“Plant by plant and community by community we are not only curbing our country’s carbon pollution, but we are also saving lives,” said Michael Brune, executive director of the Sierra Club. “By moving our country off of dirty, dangerous coal, we are creating new opportunities for clean energy and thousands of new American jobs to protect workers and public health. The transition from coal to clean energy can and will transform our economy by establishing a huge new sector of good jobs that power our communities without poisoning our children.”
Quote from activist Edward James Olmos:
“This is the most significant advancement in our history thus far to help usher in a clean energy future for all. I commend the Beyond Coal campaign for their work protecting families in low-income communities
who suffer the most from toxic, cancer-causing coal pollution. We must also continue to fight for good union jobs and a guaranteed livelihood for coal workers, who go to work every day to support their families and deserve safe and secure jobs. We can power our country without poisoning our children.”
Quote from actor and environmental activist Ian Somerhalder:
“It’s amazing to see how many people from different backgrounds have come together to build this movement. It fills me with immense hope to witness our youth standing up for their future — young people recognize most that keeping the old, outdated energy is much like staying in diapers. Our diverse, creative, collective youth present the single greatest resource out there – we must continue to enable and support them to innovate and champion smarter, more sustainable energy solutions.”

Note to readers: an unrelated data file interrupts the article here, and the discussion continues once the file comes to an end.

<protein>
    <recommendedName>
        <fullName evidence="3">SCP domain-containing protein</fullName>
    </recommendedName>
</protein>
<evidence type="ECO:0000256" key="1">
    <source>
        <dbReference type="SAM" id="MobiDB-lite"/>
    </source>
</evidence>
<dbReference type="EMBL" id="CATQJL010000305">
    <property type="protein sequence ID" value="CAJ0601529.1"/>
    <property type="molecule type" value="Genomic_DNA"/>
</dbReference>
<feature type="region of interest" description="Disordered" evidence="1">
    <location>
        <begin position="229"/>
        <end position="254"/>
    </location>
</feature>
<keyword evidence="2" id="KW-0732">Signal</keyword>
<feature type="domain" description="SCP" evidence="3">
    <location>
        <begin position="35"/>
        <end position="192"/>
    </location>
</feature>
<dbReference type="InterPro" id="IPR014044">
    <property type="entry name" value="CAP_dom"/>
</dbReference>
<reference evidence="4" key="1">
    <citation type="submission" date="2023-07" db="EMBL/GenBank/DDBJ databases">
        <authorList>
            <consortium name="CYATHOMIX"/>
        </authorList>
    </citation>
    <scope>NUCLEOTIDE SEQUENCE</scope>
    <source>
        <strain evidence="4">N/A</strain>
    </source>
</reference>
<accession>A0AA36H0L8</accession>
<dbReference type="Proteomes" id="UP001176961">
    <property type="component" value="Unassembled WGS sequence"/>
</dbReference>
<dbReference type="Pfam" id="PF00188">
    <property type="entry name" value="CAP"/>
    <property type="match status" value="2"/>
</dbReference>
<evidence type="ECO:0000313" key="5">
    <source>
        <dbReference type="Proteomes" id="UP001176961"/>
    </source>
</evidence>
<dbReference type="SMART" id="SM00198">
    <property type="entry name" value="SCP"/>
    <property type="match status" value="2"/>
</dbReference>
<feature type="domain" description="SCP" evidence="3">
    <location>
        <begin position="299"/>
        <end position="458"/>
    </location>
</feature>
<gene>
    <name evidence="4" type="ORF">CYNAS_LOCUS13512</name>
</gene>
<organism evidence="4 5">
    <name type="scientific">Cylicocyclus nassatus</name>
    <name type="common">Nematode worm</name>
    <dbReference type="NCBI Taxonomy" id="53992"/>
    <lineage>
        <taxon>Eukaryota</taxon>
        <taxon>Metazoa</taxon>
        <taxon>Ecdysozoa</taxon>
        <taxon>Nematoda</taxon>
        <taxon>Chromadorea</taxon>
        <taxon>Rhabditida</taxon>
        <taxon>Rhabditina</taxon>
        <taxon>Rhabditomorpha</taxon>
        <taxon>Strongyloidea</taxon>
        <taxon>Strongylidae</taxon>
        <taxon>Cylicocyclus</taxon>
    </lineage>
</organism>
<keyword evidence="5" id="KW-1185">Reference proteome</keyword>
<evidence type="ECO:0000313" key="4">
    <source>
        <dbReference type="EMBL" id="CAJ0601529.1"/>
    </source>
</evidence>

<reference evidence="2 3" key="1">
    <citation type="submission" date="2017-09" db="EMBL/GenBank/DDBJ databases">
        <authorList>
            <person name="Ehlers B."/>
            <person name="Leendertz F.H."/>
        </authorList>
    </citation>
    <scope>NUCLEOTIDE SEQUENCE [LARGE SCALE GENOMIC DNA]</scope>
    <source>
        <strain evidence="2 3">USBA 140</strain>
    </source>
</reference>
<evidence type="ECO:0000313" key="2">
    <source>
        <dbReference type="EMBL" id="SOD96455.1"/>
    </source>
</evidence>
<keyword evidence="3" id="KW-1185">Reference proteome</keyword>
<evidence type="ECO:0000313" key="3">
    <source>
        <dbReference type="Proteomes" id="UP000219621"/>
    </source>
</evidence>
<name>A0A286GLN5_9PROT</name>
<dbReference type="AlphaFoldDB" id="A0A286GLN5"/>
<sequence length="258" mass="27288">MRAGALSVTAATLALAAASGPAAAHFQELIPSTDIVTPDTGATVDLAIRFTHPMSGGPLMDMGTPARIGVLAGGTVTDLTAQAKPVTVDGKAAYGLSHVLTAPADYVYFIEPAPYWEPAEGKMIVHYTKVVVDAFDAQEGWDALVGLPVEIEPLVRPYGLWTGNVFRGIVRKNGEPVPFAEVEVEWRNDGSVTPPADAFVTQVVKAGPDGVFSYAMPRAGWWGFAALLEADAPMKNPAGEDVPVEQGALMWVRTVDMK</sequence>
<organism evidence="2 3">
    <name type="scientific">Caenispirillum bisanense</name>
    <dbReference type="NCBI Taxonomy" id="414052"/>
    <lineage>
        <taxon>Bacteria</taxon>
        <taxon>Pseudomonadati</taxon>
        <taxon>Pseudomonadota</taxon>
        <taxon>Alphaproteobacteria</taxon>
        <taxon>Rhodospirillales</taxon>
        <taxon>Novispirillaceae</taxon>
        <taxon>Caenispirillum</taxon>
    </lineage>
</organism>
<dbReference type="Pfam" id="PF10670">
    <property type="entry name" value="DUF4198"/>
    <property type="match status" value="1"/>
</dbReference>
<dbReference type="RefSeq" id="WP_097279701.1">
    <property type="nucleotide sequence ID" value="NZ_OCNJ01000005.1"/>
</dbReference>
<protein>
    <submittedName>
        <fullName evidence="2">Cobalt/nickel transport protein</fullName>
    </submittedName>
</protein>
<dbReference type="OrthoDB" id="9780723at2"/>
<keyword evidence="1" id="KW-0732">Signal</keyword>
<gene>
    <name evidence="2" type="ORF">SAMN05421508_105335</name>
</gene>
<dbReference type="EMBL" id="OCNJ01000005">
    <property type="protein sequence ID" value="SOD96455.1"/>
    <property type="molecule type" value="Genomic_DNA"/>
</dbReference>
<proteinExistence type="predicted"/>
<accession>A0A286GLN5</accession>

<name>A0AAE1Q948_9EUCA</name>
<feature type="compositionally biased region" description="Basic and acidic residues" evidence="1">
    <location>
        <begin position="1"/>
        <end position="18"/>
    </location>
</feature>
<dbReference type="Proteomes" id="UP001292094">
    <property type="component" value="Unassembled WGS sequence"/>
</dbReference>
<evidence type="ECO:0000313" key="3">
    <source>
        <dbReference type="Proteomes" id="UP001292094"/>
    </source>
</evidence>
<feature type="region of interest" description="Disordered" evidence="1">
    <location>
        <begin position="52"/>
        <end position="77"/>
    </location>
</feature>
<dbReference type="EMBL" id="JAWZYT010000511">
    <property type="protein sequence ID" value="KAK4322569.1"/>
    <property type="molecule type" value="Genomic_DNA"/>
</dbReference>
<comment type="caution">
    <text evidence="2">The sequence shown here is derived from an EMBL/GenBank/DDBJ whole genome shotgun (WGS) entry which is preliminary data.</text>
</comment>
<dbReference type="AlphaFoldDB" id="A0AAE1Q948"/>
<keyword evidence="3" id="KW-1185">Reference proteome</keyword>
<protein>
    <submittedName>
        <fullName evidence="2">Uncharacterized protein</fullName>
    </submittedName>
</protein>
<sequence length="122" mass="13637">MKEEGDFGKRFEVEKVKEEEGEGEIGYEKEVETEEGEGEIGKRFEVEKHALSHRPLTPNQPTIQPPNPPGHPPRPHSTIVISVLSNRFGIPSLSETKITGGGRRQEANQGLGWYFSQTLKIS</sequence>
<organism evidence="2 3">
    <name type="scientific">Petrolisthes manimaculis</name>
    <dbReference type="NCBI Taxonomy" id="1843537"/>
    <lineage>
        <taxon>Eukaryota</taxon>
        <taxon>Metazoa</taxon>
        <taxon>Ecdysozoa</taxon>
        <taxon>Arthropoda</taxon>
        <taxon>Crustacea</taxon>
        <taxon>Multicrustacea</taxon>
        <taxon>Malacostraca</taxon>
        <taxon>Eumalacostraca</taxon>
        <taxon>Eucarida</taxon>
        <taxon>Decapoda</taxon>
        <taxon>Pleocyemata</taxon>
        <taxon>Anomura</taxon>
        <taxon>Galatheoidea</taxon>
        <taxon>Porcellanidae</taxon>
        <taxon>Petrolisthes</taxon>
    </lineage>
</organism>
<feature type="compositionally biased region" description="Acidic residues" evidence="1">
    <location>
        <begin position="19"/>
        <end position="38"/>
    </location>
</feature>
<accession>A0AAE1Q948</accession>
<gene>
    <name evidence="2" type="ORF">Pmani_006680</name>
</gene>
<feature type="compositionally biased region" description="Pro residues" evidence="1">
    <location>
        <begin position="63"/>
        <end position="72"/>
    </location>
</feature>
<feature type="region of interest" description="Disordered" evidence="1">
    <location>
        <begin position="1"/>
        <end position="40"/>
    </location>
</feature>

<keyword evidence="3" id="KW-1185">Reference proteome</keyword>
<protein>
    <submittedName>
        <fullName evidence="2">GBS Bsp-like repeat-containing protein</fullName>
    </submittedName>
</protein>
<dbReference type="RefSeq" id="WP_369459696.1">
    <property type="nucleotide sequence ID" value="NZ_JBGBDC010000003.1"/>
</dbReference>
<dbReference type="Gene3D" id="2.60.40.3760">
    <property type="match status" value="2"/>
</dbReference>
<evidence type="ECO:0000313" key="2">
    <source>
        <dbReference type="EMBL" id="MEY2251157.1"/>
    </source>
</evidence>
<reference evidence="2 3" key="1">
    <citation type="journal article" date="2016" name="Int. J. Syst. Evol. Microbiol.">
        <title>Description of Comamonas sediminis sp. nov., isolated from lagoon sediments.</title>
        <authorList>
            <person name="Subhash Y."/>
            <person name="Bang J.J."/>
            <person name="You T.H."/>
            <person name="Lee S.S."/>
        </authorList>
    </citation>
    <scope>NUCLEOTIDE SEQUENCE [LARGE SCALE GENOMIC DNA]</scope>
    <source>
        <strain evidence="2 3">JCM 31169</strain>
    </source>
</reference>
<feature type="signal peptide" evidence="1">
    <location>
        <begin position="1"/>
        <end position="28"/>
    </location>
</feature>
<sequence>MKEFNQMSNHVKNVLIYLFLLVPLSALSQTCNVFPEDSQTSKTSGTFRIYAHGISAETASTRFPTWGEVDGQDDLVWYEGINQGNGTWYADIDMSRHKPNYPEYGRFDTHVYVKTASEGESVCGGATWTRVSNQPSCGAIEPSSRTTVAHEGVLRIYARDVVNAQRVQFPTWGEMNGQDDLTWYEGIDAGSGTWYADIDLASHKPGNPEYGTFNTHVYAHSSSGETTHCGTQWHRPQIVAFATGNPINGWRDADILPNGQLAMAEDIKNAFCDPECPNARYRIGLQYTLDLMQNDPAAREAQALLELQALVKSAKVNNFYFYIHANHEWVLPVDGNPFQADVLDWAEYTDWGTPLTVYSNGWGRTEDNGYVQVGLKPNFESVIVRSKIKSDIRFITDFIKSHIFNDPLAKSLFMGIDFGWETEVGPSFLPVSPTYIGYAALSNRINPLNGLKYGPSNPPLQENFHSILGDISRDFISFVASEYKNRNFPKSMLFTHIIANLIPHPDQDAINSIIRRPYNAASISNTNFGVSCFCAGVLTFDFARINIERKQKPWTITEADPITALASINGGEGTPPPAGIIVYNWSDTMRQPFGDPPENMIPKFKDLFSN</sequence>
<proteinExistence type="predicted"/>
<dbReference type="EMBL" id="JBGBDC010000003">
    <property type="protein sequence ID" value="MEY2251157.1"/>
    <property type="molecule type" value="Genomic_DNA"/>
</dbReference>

As utilities and energy companies realize that coal is an increasingly bad investment, they are transitioning their resources to cleaner, renewable sources of energy like wind and solar. Today, the United States has more than 60,000 megawatts of installed wind capacity, enough to power the equivalent of 15 million American homes. States including Iowa, Kansas, and South Dakota already get more than 20% of their energy from wind power.
While we’re on the subject of the Sierra Club, don’t miss seeing the inspired origin of the Sierra Club in the film A Fierce Green Fire by Mark Kitchell, who also produced Berkeley in the Sixties. The first narrative is a visually stunning sharing of the conservation movement of the ‘60s, the Sierra Club, David Brower, and the battle to halt dams in the Grand Canyon. The other 4 of the 5 stories shared in this film are likewise captivating.
Read more about this article and the community supporting clean energy transitions at Beyond Coal.
Read more about Full Cost of Accounting for the Life Cycle of for Coal.